In RESTART I found the most satisfaction in the artist’s reflection on the History of Art. Bosch’s fantastical characters, Gericault’s Raft of Medusa, and other familiar scenes provide the landscape for this particular human experience. Most stunning was the skeletal cathedral environment surfaced entirely in a Delft blue pattern. Similarly-decorated figures climbing through its elegant and airy heights engage in a captivating dance; this clever visual texture was one of many rich surfaces of marble, steel, ice and clouds used to create a truly visual symphony.
The Last Judgement in Cyberspace immerses the viewer in Michelangelo’s masterpiece from the Sistine Chapel, with each figure in the original painting represented by Miao’s image of himself. Michelangelo’s vivid hues have been replaced by a monochromatic grey palette, so there is nothing to distract us from the confused, querying humans floating as they await their fate. While I admit to missing the context of coloration and earthly landscape in order to help maintain my orientation within the animated composition, the fear and confusion among the falling, floating, groundless figures was more evident by the removal of any real visual grounding. Recomposed in three dimensions, the viewer travels throughout the scene and visits various groupings within the original painting: the angels blowing their horns, the figures holding the cross and the crown of thorns; as the viewer we pause amidst each group and have a brief moment to both experience their perspective on the event as well as their confusion as to their role in it. As in Miao’s other works, the singularity of a person is ultimately meaningless and carries minimal impact; it is as a whole that we affect a collective human experience. Here, the personal experience is understandably one of fear, disorientation and doubt, as is how we commonly perceive our inevitable demise.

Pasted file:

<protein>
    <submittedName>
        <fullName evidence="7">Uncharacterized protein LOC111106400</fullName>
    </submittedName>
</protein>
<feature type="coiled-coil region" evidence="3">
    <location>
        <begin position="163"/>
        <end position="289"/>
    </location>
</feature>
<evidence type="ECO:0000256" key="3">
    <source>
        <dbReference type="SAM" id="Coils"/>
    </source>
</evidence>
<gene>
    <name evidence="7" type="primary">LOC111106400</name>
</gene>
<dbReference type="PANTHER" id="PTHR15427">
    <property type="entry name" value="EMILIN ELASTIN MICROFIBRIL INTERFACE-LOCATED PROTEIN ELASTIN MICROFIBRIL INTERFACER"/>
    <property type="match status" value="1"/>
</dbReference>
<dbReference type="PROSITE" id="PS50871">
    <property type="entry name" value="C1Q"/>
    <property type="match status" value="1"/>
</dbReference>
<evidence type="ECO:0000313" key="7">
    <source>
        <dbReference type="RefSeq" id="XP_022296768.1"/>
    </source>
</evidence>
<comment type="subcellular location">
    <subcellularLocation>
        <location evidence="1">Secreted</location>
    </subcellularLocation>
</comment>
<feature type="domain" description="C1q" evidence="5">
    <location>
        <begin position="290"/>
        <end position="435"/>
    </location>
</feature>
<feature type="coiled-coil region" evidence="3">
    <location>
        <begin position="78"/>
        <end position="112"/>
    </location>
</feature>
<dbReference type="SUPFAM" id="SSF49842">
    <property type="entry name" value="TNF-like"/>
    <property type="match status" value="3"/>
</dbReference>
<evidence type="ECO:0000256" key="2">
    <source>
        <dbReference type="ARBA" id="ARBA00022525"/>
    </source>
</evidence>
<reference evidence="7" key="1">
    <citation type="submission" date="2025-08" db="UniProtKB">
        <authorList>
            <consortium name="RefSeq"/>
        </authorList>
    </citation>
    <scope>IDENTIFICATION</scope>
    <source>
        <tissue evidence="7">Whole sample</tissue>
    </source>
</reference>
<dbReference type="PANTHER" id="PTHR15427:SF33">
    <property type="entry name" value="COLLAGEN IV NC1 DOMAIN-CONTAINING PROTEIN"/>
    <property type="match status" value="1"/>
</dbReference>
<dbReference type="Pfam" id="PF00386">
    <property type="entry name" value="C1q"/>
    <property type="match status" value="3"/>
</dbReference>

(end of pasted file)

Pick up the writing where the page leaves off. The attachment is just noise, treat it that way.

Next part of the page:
The final work in the Dennos exhibition is Microcosm, based on Hieronymus Bosch’s painting The Garden of Earthly Delights. It is to this work that the majority of the room’s resources are dedicated, its sound system invading the other works and dominating the largest portion of the room. But it is arguably the most significant of the four works; the richest in visual texture and symbolism, perhaps the most profound. We are presented with symbols as simple and provocative as an apple, referencing the Tree of Knowledge, and da Vinci’s innovations in humankind’s progress evoke the struggle between base survival and advancing technology. We draw from nature, create from nature, and return to and feed it in the end. Have we built something so large that we are insignificant within it? Miao’s representation of Bosch’s allegories reflect this modern dilemma.

For a community that has less exposure to contemporary and multidisciplinary art than its siblings to the south, Chicago and Detroit, this is on the one hand a peculiar exhibition to bring to the museum’s audience. To its credit, and perhaps to give it the benefit of the doubt, I applaud the Dennos for mounting this show in spite of its many significant shortcomings and hope that it opens the door to more adventurous future programming.